A common thread with these applications is the potential for a buffer overflow, which in turn could allow an attacker to gain access to users' systems remotely, said Mike Puterbaugh, eEye's senior director of product marketing.
eEye, which issued an announcement about the problem late last week, noted that systems at risk include those running Windows XP with Service Pack 0 or 1 and Windows 2000. The security specialist noted that it is still conducting reviews of the flaw and could find that other versions of the operating system are affected.
Microsoft is unaware of any attacks involving the reported vulnerability or any customers who have been affected, a company representative said.
The vulnerability is only the latest IE security flaw researchers have discovered since Microsoft, Puterbaugh said. Other flaws reported in the past few weeks range from a vulnerability with to an IE flaw involving the .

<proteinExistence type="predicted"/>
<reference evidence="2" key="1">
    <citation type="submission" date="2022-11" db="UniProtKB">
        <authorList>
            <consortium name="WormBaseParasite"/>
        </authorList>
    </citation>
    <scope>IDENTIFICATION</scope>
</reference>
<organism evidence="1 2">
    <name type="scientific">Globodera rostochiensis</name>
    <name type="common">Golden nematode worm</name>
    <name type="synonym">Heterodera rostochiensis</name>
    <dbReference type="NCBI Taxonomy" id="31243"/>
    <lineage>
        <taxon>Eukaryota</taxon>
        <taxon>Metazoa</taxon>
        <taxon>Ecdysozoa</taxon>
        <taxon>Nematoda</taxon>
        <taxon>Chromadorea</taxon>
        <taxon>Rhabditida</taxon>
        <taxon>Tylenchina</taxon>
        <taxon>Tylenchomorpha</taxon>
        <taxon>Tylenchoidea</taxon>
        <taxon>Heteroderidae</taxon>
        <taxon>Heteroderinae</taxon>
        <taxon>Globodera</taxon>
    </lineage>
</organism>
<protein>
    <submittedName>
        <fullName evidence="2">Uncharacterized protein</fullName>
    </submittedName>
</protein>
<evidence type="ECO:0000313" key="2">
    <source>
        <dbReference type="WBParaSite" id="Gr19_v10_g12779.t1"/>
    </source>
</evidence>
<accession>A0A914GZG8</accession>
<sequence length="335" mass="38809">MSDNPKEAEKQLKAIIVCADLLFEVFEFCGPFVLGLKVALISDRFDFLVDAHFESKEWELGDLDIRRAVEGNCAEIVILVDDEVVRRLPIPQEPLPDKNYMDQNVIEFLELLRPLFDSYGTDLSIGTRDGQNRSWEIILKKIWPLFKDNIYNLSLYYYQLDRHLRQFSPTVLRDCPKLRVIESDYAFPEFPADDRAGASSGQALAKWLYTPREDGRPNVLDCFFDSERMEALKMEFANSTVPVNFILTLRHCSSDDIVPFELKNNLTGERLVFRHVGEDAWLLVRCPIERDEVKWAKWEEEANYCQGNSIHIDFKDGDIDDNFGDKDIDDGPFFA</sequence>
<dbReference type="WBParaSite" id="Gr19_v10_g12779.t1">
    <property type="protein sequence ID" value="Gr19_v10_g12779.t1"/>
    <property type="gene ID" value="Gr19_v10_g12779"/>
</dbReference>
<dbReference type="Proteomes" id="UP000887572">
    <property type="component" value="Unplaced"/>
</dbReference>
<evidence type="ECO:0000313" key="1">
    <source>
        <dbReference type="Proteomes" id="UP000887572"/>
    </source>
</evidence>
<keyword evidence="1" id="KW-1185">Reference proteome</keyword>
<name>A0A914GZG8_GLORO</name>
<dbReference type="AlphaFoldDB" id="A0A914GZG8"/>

"I wouldn't be surprised to see Microsoft release another cumulative update for IE in the near future," Puterbaugh said.
While eEye has provided Microsoft details on the vulnerability it found, the security researcher does not provide the public with such details until after a vendor has developed a relevant patch or issued an advisory.
"Microsoft is aggressively investigating these reports," the software giant's representative said. "Upon completion of this investigation, Microsoft will take the appropriate action to help protect our customers."
Currently, eEye is readying 12 vulnerability advisories for publication after patches or workarounds are released by vendors. Of these, nine are related to Microsoft.